UMMS Affiliation

Department of Medicine, Division of Infectious Diseases and Immunology

Publication Date

3-15-2018

Document Type

Article

Disciplines

Immunology and Infectious Disease | Immunoprophylaxis and Therapy | Infectious Disease | Parasitic Diseases | Parasitology | Public Health | Tropical Medicine

Abstract

Visceral leishmaniasis (VL) is a major public health issue reported as the second illness in mortality among all tropical diseases. Clinical trials have shown that protection against VL is associated with robust T cell responses, especially those producing IFN-gamma. The Leishmania amastigote 2 (A2) protein has been repeatedly described as immunogenic and protective against VL in different animal models; it is recognized by human T cells, and it is also commercially available in a vaccine formulation containing saponin against canine VL. Moving toward a more appropriate formulation for human vaccination, here, we tested a new optimized version of the recombinant protein (rA2), designed for Escherichia coli expression, in combination with adjuvants that have been approved for human use. Moreover, aiming at improving the cellular immune response triggered by rA2, we generated a recombinant live vaccine vector using Trypanosoma cruzi CL-14 non-virulent strain, named CL-14 A2. Mice immunized with respective rA2, adsorbed in Alum/CpG B297, a TLR9 agonist recognized by mice and human homologs, or with the recombinant CL-14 A2 parasites through homologous prime-boost protocol, were evaluated for antigen-specific immune responses and protection against Leishmania infantum promastigote challenge. Immunization with the new rA2/Alum/CpG formulations and CL-14 A2 transgenic vectors elicited stronger cellular immune responses than control groups, as shown by increased levels of IFN-gamma, conferring protection against L. infantum challenge. Interestingly, the use of the wild-type CL-14 alone was enough to boost immunity and confer protection, confirming the previously reported immunogenic potential of this strain. Together, these results support the success of both the newly designed rA2 antigen and the ability of T. cruzi CL-14 to induce strong T cell-mediated immune responses against VL in animal models when used as a live vaccine vector. In conclusion, the vaccination strategies explored here reveal promising alternatives for the development of new rA2 vaccine formulations to be translated human clinical trials.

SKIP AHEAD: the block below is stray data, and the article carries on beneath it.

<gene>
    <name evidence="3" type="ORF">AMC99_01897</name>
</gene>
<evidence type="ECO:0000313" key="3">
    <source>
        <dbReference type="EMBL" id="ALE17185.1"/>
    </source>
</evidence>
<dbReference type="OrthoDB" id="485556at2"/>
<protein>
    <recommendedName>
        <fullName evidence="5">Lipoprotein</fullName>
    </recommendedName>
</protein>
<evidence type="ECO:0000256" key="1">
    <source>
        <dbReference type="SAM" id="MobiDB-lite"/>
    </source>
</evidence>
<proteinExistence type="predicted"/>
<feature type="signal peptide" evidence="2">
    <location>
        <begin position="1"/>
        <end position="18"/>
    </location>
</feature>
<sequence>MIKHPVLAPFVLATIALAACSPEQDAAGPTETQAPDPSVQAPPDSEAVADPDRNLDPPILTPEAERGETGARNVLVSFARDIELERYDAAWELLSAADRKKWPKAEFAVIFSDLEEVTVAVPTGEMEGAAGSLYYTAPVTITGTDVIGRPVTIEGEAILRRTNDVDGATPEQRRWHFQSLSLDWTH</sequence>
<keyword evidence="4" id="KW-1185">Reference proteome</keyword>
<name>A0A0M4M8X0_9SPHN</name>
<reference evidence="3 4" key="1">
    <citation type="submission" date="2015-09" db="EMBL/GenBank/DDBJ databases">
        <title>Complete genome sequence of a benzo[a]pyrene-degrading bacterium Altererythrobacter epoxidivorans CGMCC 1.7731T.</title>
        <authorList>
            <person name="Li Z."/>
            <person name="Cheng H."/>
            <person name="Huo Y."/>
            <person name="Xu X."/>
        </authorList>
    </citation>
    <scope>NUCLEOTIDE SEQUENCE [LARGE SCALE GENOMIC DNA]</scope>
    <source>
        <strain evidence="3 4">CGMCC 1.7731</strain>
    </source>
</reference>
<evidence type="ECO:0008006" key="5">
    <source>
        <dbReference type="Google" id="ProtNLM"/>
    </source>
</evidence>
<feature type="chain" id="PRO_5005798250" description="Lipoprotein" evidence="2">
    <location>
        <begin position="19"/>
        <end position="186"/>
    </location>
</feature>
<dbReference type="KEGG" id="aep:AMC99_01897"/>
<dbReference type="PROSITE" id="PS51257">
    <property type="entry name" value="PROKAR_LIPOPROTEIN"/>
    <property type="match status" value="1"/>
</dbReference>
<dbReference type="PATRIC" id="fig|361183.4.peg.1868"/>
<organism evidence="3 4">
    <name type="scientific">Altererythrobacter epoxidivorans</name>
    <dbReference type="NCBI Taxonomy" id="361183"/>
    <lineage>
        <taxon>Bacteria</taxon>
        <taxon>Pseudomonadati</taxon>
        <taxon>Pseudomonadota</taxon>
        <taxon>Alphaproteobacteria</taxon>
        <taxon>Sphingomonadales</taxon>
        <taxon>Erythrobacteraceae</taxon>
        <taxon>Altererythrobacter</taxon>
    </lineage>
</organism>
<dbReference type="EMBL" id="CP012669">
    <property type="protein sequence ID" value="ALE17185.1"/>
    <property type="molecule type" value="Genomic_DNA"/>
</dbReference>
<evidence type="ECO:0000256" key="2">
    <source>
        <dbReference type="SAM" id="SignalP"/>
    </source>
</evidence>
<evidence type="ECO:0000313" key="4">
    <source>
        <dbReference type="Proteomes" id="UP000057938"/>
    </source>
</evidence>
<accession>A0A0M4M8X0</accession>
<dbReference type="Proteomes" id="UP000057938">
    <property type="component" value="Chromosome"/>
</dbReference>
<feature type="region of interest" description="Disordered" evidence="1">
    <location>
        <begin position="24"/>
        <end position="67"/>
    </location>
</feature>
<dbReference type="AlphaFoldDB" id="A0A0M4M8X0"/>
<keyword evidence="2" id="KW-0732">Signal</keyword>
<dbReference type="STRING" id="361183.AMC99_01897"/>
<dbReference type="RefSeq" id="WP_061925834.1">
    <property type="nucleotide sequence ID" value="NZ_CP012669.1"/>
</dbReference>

Keywords

Leishmania infantum, Trypanosoma cruzi CL-14, amastigote 2, vaccine, visceral leishmaniasis

Rights and Permissions

Copyright: © 2018 Almeida, Machado, Doro, Nascimento, Damasceno, Gazzinelli, Fernandes and Junqueira. This is an open-access article distributed under the terms of the Creative Commons Attribution License (CC BY). The use, distribution or reproduction in other forums is permitted, provided the original author(s) and the copyright owner are credited and that the original publication in this journal is cited, in accordance with accepted academic practice. No use, distribution or reproduction is permitted which does not comply with these terms.

DOI of Published Version

10.3389/fimmu.2018.00465

Source

Front Immunol. 2018 Mar 15;9:465. doi: 10.3389/fimmu.2018.00465. eCollection 2018. Link to article on publisher's site

Journal/Book/Conference Title

Frontiers in immunology

Related Resources

Link to Article in PubMed

PubMed ID

29599776

Creative Commons License

Creative Commons Attribution 4.0 License
This work is licensed under a Creative Commons Attribution 4.0 License.

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